The resumption of Kurdish oil exports hinges on achieving consensus between Baghdad and Ankara, but a lasting solution can only be cemented through a trilateral agreement that includes Erbil.
AGSIW's publications are also available in Arabic. Help AGSIW expand its Arabic-language analysis.Donate
The abrupt April 2 decision by the OPEC+ alliance of OPEC and non-OPEC oil producers to cut production blindsided oil markets in a bid to support a higher price floor closer to $85 per barrel. Oil and financial markets were caught off guard by the unexpected announcement that a select group of OPEC+ producers, led by Saudi Arabia, had agreed to reduce output by 1.16 million barrels per day starting in May. At the same time, Russia announced it would extend its previously planned cut of 500,000 b/d for March through the end of 2023, bringing the total of new voluntary cuts to 1.66 mb/d through December 2023.
Oil futures prices jumped over 6% when markets opened April 3, with international benchmark Brent crude closing the day near $85 per barrel, an increase of over $5/bbl from levels posted immediately before the OPEC+ agreement was announced.
The alliance’s precipitous decision also sent shockwaves through financial markets and heightened concerns about the global economic outlook, including the possibility of further inflation and interest rate increases by central banks. Moreover, the announcement prompted fears of even sharper supply shortages amid expectations of stronger demand growth in the second half of the year, with some analysts raising price forecasts by up to $5/bbl to reach between $90/bbl and $100/bbl by the end of 2023.
Fall in Oil Prices Was a Flashpoint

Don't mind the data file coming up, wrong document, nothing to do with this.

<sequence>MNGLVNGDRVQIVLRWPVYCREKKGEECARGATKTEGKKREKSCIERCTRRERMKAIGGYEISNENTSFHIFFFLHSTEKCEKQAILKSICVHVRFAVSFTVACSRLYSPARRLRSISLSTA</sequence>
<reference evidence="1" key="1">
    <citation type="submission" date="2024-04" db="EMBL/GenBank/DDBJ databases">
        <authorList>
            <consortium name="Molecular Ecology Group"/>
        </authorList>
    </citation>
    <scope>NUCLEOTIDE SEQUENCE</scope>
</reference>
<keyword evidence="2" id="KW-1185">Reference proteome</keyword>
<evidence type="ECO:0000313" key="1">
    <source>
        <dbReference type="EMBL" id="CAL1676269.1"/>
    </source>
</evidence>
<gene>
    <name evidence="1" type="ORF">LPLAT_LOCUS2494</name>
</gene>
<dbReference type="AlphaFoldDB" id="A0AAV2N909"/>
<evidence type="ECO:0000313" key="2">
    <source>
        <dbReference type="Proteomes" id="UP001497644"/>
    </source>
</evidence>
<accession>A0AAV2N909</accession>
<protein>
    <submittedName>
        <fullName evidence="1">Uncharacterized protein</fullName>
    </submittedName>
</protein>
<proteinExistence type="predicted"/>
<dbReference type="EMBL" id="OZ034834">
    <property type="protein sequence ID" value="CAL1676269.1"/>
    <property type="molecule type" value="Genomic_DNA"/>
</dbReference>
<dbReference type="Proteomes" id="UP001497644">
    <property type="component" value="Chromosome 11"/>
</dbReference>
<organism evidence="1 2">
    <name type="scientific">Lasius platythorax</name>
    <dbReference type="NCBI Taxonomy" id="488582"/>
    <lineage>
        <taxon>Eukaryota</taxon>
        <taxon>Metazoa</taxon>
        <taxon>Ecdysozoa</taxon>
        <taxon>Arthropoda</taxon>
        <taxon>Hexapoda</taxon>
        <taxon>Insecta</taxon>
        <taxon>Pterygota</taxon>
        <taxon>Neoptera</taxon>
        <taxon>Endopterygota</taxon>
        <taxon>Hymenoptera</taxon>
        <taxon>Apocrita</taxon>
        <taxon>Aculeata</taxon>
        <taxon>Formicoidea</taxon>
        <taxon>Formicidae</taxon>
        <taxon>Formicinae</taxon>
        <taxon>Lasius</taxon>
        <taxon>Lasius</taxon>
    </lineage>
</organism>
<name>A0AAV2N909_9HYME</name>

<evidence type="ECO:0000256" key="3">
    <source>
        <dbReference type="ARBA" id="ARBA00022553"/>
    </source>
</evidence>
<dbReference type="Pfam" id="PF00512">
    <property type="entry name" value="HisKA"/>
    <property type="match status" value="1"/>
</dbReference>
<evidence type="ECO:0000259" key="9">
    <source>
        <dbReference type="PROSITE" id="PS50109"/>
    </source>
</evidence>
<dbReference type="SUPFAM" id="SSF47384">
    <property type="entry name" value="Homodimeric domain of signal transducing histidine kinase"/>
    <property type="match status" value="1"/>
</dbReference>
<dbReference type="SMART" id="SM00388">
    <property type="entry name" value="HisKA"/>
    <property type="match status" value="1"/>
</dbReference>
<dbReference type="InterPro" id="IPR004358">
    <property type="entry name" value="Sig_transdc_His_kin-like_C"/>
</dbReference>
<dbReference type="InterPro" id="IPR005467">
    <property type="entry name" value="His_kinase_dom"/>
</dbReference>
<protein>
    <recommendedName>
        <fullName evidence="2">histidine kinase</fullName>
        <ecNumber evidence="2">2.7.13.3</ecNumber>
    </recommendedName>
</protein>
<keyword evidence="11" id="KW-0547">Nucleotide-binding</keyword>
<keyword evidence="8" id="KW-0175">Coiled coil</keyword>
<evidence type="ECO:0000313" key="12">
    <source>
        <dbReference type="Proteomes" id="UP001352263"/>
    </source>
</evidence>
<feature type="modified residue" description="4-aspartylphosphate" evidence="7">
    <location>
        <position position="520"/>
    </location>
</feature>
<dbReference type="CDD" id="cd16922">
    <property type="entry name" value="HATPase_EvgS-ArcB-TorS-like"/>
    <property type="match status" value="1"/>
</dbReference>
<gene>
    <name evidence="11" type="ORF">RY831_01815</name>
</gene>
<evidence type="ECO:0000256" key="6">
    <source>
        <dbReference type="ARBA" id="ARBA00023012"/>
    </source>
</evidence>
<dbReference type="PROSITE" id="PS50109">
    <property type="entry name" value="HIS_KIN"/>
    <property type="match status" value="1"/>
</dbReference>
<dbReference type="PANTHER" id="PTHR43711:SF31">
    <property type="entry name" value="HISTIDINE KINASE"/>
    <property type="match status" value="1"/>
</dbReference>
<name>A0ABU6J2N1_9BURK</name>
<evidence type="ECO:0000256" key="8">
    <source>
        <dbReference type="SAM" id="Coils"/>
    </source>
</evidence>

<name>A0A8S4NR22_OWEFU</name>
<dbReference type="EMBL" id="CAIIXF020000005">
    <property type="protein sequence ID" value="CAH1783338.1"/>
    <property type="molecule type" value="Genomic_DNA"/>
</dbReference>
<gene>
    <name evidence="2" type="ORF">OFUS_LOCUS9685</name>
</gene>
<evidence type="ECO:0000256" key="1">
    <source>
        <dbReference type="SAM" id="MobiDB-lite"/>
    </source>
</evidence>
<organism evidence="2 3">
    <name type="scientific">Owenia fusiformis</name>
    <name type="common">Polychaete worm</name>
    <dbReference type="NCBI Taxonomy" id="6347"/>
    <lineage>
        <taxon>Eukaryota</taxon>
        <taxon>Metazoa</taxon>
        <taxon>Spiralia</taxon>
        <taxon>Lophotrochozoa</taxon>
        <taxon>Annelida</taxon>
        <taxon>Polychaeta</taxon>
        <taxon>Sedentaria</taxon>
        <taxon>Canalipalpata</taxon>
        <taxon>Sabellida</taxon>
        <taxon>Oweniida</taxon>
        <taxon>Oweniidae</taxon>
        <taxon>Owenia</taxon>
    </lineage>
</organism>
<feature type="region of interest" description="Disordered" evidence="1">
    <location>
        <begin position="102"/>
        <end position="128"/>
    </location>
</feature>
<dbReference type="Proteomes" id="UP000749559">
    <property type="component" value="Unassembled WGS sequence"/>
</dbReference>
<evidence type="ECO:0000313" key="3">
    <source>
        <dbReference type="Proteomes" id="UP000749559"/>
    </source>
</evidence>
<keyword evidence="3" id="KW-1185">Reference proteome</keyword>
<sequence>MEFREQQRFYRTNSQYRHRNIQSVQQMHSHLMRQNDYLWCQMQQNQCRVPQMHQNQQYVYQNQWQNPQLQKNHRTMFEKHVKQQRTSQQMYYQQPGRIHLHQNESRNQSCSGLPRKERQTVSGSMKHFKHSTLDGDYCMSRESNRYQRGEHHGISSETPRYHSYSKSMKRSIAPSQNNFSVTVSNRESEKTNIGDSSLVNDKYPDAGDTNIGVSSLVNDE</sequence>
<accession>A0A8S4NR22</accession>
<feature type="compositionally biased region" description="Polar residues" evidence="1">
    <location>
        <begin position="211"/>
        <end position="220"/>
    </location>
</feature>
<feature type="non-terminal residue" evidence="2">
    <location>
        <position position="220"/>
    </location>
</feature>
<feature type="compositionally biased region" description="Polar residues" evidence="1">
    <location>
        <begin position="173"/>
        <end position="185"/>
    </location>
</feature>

Speculation abounds as to what triggered the abrupt production cuts. Officially, OPEC+ said the new cuts were a precautionary measure aimed at supporting the stability of the oil market. There are myriad factors that may have contributed to the unexpected decision, but a decline in the price of Brent crude to just below $73/bbl, a drop of $13/bbl in less than two weeks amid the banking crisis and wider concerns about a collapse in financial markets, most likely spurred the move. Reflecting the more pragmatic price view, Dmitry Peskov, Russian President Vladimir Putin’s press secretary, said the cuts were aimed at keeping “world oil and petroleum product prices at the appropriate level.”
The decision nonetheless opened the door for wider conjecture among oil analysts and commentators on the rationale behind the cuts, given the outlook for strong demand growth. Some analysts believe the worsening relationship between Riyadh and Washington may have prompted the cuts, with the latter arguing that increased oil prices will exacerbate already high inflation levels undermining the global economic recovery from the coronavirus pandemic. This is the second time OPEC+ has rankled the administration of President Joseph R. Biden Jr. with production cuts in the past six months.
Ahead of the October 2022 OPEC+ meeting, Washington unsuccessfully lobbied the group to maintain higher output levels to cool prices, leading Biden to vow that there would be “consequences” for Saudi Arabia. This time around, the reaction was more muted. While it’s possible that the latest decision was yet another step by Riyadh to exert its independence from Washington, strained ties may have played no role at all. The kingdom has increasingly adopted a “Saudi-first” approach in recent years, putting its own economic interests front and center.
Some reports suggested the cuts were aimed at punishing traders betting on falling prices in response to the banking crisis. OPEC+ delegates pointed to market data on the buildup in short selling as an explanation for the decision, Bloomberg reported. Some OPEC+ officials, particularly Saudi Energy Minister Prince Abdulaziz bin Salman, have long seen short sellers as a thorn in their sides. In 2020, he famously said, “I’m going to make sure whoever gambles on this market will be ouching like hell.” His comments apparently resonated with traders again when the surprise April announcement caused their profits to unravel. Whether by design or as an unintended consequence, bullish oil bets surged to the highest level since 2016 following the agreement.